All true, except for one thing. Tq can be manipulated by gearing. Knowing that Tq is the only thing that will increase acceleration (except for lowing mass), one could just use larger and larger gear ratios to get more acceleration. The problem with this is what I was getting at above. More gearing makes more acceleration, but at a lower speed. Above I defined and proved why increasing hp is what you want to do if you are interested in increasing acceleration at any given speed. Obviousely increasing engine tq at a given engine speed will increase engine hp. However, engine tq does not move the car. The tq at the wheels does, which is engine tq multiplied by overal gearing. This makes engine tq meaningless without knowing the engine speed that its made at (or, more importantly, vehicle speed). Hp is different. Hp gets to the wheels the same no matter what the gearing is (ignoring insignificant changes in losses). This is why hp is a better measure for acceleration if you want a specific vehicle speed operating range. 300 ehp, 250 etq will accelerate a car just the same as 300 ehp, 350 etq. You just have to set the gearing so that you get the same wheel tq for each car.

They are two independent variables. Max tq and max hp are almost never at the same engine speed. When do you shift, to maintain peak hp or tq? Think about it. If you shift to maintain peak ENGINE tq, you are now in a gear with less mechanical advantage, less wheel tq, less acceleration.

I agree with him. I just think it is important to understand that horsepower is *directly* related to torque. You can't increase horsepower without increasing torque. Pretending that isn't so is ignorant, not an insight. Nobody gets a dyno graph showing the actual measurement of rear wheel torque. Gear ratio is always factored in. Horsepower is calculated from the math that gives engine torque at the wheels based on rear gear ratio. Installing 4.10's increases torque to the wheels, making the car faster through the gears, but horsepower hasn't changed. It actually drops since shorter gears eat up more power through friction. The idea that changing rear gearing changes horsepower is ludicrous. Nobody said you shift to maintain maximum torque. You need to do the math in each gear to find out the ideal shift point. Based on torque, NOT horsepower. The relationship between torque and horsepower should be self-evident. The relationship between torque and acceleration vs. horsepower and acceleration is not so obvious. I needed to put an accelerometer in my car and test it on the highway to clarify it in my own mind. Botom line - peak torque is peak acceleration. Horsepower is a fabricated number that means nothing at the end of the day. Tourque at rpm and gear multiplication is all that really matters. *** But all I really wanted to know is how much factory GT headers weighed compared to BBK shorties.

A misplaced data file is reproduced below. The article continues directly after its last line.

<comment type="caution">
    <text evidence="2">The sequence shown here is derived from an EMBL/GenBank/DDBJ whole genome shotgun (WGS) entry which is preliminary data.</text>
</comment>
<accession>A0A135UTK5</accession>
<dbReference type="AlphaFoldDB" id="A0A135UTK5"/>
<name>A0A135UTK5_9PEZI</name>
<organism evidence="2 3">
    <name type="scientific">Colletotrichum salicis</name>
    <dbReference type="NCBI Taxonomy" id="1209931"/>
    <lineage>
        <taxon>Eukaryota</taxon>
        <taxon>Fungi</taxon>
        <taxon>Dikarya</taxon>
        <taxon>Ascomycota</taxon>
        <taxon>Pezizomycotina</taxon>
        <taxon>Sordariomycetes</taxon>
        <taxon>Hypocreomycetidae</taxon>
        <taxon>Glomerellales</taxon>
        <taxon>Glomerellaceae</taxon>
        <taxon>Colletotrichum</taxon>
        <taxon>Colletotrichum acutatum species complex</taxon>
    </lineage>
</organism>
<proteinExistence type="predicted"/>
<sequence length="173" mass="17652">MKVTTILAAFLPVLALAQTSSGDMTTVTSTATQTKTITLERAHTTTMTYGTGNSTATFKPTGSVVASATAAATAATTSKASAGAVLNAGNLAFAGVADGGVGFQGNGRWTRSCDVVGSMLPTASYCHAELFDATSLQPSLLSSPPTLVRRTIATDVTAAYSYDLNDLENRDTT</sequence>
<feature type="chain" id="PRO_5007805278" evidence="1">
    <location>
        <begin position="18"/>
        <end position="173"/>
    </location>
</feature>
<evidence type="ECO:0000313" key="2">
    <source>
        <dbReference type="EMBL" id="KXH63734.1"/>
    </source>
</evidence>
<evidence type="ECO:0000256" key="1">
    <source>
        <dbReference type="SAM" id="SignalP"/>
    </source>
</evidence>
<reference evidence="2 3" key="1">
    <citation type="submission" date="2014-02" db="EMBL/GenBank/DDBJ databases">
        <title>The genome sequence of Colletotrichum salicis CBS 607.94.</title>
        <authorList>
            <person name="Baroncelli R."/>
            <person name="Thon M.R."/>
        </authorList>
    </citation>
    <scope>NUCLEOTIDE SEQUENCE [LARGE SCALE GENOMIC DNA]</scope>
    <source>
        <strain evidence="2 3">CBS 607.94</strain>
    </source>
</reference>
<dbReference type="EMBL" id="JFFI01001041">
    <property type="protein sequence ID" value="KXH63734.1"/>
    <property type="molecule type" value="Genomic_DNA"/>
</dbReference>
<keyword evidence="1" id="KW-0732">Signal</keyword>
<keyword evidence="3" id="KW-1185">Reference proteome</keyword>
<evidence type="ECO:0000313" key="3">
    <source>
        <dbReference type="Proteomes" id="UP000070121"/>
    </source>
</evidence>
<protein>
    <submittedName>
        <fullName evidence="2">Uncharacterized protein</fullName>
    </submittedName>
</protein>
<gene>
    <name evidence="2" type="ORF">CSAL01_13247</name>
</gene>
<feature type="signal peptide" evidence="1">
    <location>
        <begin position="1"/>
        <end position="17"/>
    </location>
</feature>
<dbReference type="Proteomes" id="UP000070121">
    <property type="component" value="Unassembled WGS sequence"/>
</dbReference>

I've had both Long Tubes and shorties. I currently am running the BBK shorties. I understand the power difference but I'd rather be able to remove my transmission if need be rather than trying to remove a long tube header than remove the tranny. I trap the same MPH with the shorties as I did with the long tubes.

Can the transmission be removed from the bellhousing with the longtubes in place or do the long tubes get in the way? I understand that some transmissions cant be removed from their bell housings from the outside, but my t56 can. Interesting... any other changes?